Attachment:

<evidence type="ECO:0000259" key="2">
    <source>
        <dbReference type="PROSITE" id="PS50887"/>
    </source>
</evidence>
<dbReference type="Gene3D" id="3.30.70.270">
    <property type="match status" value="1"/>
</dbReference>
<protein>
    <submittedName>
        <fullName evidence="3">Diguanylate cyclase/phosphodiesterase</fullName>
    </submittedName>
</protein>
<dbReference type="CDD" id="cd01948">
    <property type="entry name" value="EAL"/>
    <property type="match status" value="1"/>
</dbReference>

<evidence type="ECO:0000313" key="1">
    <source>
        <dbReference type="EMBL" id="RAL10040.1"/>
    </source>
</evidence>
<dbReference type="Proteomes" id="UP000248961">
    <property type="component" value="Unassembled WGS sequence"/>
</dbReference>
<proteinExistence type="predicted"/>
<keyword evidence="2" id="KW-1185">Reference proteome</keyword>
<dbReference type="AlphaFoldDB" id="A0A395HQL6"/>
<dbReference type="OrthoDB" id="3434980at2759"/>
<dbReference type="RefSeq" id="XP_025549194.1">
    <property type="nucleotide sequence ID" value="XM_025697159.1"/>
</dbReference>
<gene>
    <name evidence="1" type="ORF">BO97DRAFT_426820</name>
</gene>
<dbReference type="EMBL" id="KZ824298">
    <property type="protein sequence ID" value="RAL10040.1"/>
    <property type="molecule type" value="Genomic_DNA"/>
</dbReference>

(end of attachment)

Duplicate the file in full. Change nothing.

<evidence type="ECO:0000259" key="2">
    <source>
        <dbReference type="PROSITE" id="PS50887"/>
    </source>
</evidence>
<dbReference type="Gene3D" id="3.30.70.270">
    <property type="match status" value="1"/>
</dbReference>
<protein>
    <submittedName>
        <fullName evidence="3">Diguanylate cyclase/phosphodiesterase</fullName>
    </submittedName>
</protein>
<dbReference type="CDD" id="cd01948">
    <property type="entry name" value="EAL"/>
    <property type="match status" value="1"/>
</dbReference>

<evidence type="ECO:0000313" key="1">
    <source>
        <dbReference type="EMBL" id="RAL10040.1"/>
    </source>
</evidence>
<dbReference type="Proteomes" id="UP000248961">
    <property type="component" value="Unassembled WGS sequence"/>
</dbReference>
<proteinExistence type="predicted"/>
<keyword evidence="2" id="KW-1185">Reference proteome</keyword>
<dbReference type="AlphaFoldDB" id="A0A395HQL6"/>
<dbReference type="OrthoDB" id="3434980at2759"/>
<dbReference type="RefSeq" id="XP_025549194.1">
    <property type="nucleotide sequence ID" value="XM_025697159.1"/>
</dbReference>
<gene>
    <name evidence="1" type="ORF">BO97DRAFT_426820</name>
</gene>
<dbReference type="EMBL" id="KZ824298">
    <property type="protein sequence ID" value="RAL10040.1"/>
    <property type="molecule type" value="Genomic_DNA"/>
</dbReference>